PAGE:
How safe are aluminium electrodes?

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estim_si
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How safe are aluminium electrodes?

Post by estim_si » Fri Apr 04, 2008 12:05 pm

Following on from an IC thread and a coincidental conversation with a customer I have compiled the following. I hope it clears up some misconceptions in relation to aluminium electrodes and safety.

All of the major E-Stim manufacturers use aluminium or aluminium alloys to create their electrodes, a material that makes up around 8% of the earths crust ,is also present in around 50% of cook wear and also in aluminium food containers (Cans & takeaway boxes etc). It is considered to be an excellent material, easy to work, lightweight, and in the correct grades safe. It has also been used in electrodes for at least the past 35/40 years, with no reported issues.

Nearly all metals used in electrodes contain some other materials. Stainless steel can contain high levels of chromium and nickel, both of which can cause issues with allergic reactions. Copper and lead are two materials that are classed as toxic for food use, hence they tend not to be used in professional electrodes. Titanium is far too expensive to make commercial sense and is very difficult to machine.

Plating
Incidentally beware of any plated electrodes. Chrome plate, gold plate or aluminium foil all will chip and degrade over time, thus transforming a smooth and shiny surface to a chipped and flaking surface ejecting small sharp shards of material.

Our insertable electrodes are generally made from solid high quality aluminium alloy and/or stainless steel. There have been concerns in the past regarding a link between aluminium and Alzheimer’s, leading to a lot of misconceptions and concerns regarding aluminium and the human body.

These days the medical consensus appears to be that there is no link between ingested aluminium and Alzheimer’s, as it is so prevalent within the daily environment.

In relation to electrode use the theoretical entry point for aluminium into the body is via a complex electro-biological process called ion migration, a process that generally occurs over a long period of time at elevated temperatures, high levels of acidity, and high DC voltages (similar to electrolysis), most of which are not present during normal E-Stim play, provided you are using professional designed and manufactured, made for play equipment. The 1915 trench telephone is probably not a good idea!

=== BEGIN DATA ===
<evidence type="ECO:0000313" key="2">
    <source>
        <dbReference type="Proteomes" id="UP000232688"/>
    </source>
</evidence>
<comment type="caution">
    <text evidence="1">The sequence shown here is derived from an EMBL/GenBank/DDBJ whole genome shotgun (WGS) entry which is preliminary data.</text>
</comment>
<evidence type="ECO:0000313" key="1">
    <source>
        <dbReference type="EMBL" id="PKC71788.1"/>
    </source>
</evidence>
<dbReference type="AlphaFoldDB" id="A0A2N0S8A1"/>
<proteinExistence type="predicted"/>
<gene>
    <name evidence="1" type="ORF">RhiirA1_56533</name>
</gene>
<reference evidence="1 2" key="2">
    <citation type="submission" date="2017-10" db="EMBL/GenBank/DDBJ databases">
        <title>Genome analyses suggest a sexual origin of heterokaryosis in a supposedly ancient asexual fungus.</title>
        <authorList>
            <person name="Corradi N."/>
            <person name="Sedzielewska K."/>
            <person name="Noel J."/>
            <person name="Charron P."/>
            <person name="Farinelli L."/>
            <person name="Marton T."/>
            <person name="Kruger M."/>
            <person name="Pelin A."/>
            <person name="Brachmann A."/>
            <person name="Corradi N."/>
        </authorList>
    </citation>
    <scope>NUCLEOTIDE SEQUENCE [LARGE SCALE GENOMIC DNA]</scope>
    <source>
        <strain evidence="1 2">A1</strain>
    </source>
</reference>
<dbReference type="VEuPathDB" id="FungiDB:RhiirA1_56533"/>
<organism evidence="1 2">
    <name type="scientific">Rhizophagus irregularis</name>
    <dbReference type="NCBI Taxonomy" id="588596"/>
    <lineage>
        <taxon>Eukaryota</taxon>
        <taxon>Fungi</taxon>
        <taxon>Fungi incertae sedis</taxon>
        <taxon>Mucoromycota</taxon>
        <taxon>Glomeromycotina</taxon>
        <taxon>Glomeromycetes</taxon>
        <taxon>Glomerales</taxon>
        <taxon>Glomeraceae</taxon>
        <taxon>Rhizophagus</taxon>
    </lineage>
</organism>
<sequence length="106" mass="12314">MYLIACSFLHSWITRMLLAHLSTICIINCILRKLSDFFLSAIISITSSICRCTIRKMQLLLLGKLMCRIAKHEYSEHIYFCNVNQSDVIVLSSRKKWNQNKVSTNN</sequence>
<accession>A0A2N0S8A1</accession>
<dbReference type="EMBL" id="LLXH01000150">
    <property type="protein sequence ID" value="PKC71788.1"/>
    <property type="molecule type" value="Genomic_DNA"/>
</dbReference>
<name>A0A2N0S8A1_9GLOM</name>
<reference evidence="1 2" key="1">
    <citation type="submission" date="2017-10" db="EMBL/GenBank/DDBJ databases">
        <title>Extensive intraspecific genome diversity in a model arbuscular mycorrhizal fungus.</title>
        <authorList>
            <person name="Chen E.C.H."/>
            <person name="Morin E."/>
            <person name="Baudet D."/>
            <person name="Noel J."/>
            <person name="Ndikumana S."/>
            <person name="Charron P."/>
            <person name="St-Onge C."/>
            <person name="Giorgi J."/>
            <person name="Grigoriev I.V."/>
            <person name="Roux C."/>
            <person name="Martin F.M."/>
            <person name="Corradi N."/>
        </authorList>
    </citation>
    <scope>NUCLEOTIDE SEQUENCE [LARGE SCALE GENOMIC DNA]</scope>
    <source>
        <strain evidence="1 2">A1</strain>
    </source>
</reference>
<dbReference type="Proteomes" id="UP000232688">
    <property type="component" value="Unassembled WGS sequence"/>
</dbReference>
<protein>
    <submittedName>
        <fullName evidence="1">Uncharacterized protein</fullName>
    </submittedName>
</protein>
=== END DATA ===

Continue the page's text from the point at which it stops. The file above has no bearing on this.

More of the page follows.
The CE mark
Whilst on the subject of control unit safety, have a look for the CE mark.
This states that the design of the device conforms to certain UK & EU
safety requirements (such as the Low voltage Directive). A lot of imported equipment does not have this mark (technically it is illegal to sell/import electrical equipment that does not carry the CE mark. All of the UK manufacturers conform to this standard.



References

Aluminium and Alzheimer’s disease

International food safety handbook

Aluminium and food safety

http://www.foodsafetysite.com/consumers ... rticle=373



zmatt
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Re: How safe are aluminium electrodes?

Post by zmatt » Wed Jul 09, 2014 5:02 am

estim_si wrote:Stainless steel can contain high levels of chromium and nickel, both of which can cause issues with allergic reactions.
Actually stainless steel by definition contains high levels of chromium, which is why I'd personally be far more concerned about using stainless steel for electrodes than about using aluminium, unless someone with sufficiently deep knowledge of electrochemistry can confidently assert that the possibility of generating non-negligible amounts of chromium(VI) really isn't a worry under the circumstances created by e-stim play.

(Also, I suspect many people will get exposed to much greater amounts of soluble aluminium by regular use of antiperspirants than they ever could manage through e-stim.)
estim_si wrote:DC voltages
You'll really really want to avoid DC-unbalanced sources for a much more urgent reason, as I found out the hard way during some early experiments with the PCB from an electric flyswatter (with charge capacitor removed and reduced supply power), which has a rectified output. While I was actually aware of the issues with DC currents, I hadn't expected it to become a real problem that easily... until I had two little chemical burns due to the severe change in pH -- acidic at one electrode, alkaline at the other -- caused by the DC current.

Especially the alkaline side is evil since initially it looks like the skin is mostly ok there, but it's basically gellified into aspic at that point, which moreover retains the alkalinity even after rinsing well and continues to damage surrounding tissue. I fortunately discovered the inadequacy of rinsing with plain water, by touching a pH indicator paper against the skin there and seeing it go off the blue end of the color chart (pH > 10) :shock:, so I quickly acted to neutralize it as much as possible with a citric acid solution to limit the damage (apply, rinse, repeat until the pH indicator stopped giving me the creepy blue).

Lesson learned: do not use a source that isn't DC-balanced, ever.

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